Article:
»empowerment! solidarity! growth! LOVE! SHARING! unity! CREATIVITY! exchange! INSPIRATION! WARMTH! professionalism! and much more that words cannot express...«
Contrary to frequently expressed critique in identity politics, the everyday existence of the mailing list shows, that „people of color“ as a common term proves to be helpful to just be able to express shared experiences with racism, to enable exchange between people sharing those experiences, and for the further development of antiracist practice and analysis from PoC perspectives.
The networking and mutual support provided by the list can help individual members bring PoC perspectives to other contexts, such as political groups or their children's schools. Where racism seemed to be previously understood as an individual problem, the list can help members develop an approach to racism on a structural level, to express their critique and to fight racism, without getting stuck in essentialist categories.
Moreover, the mailing list enables an attitude of solidarity that goes beyond the borders of single communities. Many of the members also position themselves in other communities, e.g. migrant, Black or Roma communities. Some see themselves in the first instance as Queers of Color. Move on up! is an intersection of shared experiences as PoC made up of exchange and information.
As administrators we see our role as enabling this exchange and creating the necessary organizational conditions for it. We do not provide a »universally valid definition« of the PoC term, but see the list itself as a space for processes of negotiating just that. It may well be that it is precisely the differences between people of color, the ambiguities relating to belonging, the context-dependency of experiences, the processes of negotiation, which keep the term and our practices of resistance in motion and alive.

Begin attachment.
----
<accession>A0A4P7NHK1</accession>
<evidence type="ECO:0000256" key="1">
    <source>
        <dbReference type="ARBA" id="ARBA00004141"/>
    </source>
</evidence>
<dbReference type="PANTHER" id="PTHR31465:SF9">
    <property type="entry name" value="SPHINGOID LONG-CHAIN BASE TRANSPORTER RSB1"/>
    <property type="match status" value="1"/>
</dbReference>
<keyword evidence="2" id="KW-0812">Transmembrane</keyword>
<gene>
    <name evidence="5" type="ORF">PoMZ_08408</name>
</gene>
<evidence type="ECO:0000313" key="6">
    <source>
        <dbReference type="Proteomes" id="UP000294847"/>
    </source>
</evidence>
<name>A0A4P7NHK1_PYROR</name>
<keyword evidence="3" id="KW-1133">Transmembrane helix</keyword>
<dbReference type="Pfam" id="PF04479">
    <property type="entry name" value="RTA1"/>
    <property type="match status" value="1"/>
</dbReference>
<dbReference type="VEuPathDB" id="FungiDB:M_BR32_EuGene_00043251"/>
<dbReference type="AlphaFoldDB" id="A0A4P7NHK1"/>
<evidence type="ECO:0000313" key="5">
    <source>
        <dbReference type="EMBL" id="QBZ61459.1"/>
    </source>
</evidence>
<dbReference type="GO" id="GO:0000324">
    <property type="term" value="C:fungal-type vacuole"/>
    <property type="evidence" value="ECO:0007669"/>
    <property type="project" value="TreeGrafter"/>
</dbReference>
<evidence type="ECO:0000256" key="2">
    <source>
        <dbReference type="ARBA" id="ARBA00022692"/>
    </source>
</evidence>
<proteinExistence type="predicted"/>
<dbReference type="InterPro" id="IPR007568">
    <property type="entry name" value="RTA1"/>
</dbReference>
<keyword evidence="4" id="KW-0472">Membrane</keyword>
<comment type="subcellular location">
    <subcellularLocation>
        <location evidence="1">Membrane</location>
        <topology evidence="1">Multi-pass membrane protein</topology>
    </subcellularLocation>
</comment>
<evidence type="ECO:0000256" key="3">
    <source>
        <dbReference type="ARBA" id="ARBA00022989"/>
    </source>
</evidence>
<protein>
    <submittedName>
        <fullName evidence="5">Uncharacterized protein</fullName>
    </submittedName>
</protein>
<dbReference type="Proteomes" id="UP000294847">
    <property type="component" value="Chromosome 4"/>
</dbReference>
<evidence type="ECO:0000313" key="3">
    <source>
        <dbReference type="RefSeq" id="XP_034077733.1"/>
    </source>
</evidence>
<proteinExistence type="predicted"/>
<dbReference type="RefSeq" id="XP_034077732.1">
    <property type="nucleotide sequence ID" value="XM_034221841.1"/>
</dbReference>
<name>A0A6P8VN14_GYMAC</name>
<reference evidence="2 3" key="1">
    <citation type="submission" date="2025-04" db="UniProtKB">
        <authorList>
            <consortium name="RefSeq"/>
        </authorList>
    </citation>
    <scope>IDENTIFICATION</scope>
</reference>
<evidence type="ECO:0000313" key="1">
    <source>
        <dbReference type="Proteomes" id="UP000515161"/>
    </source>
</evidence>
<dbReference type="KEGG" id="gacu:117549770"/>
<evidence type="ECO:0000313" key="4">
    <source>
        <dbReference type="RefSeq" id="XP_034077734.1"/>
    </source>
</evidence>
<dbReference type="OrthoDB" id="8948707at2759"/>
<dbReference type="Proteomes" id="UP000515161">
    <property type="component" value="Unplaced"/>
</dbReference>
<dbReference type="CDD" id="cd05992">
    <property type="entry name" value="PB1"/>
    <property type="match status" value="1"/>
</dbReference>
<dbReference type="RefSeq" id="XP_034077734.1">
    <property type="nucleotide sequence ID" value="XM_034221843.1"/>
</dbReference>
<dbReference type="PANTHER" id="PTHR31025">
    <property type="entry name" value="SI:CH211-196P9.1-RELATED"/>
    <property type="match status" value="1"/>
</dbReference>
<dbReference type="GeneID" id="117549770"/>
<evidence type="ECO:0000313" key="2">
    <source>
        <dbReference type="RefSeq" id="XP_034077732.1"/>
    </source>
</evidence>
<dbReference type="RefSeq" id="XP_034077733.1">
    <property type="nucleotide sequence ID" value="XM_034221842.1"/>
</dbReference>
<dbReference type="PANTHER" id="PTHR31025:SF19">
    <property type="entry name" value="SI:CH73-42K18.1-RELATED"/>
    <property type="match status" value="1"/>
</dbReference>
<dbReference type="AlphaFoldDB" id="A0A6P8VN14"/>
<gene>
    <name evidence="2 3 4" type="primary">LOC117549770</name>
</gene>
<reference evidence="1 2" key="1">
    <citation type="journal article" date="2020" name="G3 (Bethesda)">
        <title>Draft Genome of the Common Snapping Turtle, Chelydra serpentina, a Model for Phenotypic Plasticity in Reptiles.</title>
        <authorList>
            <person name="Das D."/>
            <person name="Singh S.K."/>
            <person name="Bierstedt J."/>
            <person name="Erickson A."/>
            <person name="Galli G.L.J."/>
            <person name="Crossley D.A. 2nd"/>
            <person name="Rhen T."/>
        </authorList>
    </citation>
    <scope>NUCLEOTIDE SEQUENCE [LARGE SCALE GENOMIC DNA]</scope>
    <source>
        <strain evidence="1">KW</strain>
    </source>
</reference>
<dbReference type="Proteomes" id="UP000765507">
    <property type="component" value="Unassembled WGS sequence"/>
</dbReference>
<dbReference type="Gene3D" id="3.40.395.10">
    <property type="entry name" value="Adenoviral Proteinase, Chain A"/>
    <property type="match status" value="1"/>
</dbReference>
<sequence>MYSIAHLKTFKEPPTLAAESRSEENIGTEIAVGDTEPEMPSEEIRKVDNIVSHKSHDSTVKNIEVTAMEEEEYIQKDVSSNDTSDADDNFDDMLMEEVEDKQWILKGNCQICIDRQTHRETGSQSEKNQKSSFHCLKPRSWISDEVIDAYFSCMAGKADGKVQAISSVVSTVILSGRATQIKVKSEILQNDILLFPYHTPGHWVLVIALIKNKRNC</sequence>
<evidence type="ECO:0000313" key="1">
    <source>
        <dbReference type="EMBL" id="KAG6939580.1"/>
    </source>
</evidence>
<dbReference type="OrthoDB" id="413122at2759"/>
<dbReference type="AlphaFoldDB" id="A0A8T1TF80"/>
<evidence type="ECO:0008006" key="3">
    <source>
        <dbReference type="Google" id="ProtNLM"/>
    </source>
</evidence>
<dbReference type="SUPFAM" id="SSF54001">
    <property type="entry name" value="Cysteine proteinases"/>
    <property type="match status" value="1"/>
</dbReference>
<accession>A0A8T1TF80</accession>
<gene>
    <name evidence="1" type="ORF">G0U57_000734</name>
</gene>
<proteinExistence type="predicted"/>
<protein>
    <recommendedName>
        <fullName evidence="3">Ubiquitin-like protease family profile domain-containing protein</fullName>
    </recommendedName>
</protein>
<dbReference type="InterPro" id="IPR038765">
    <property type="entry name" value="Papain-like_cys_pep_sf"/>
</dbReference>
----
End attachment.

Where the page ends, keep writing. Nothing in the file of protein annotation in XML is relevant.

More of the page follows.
Hanna Hoa Anh May has a degree in Education. She is currently writing her dissertation on the biographical and professional knowledge of pedagogues of Colour working in the field of migration pedagogy. Hanna's practical and theoretical work focuses on the topics of empowerment, racism and the pedagogy of migration.
Jihan Jasmin S. Dean: My route of migration took me from a small Swabian town to Tübingen and finally to Berlin. I am currently working on a dissertation on processes of self-positioning amongst racialised communities in post reunification Germany.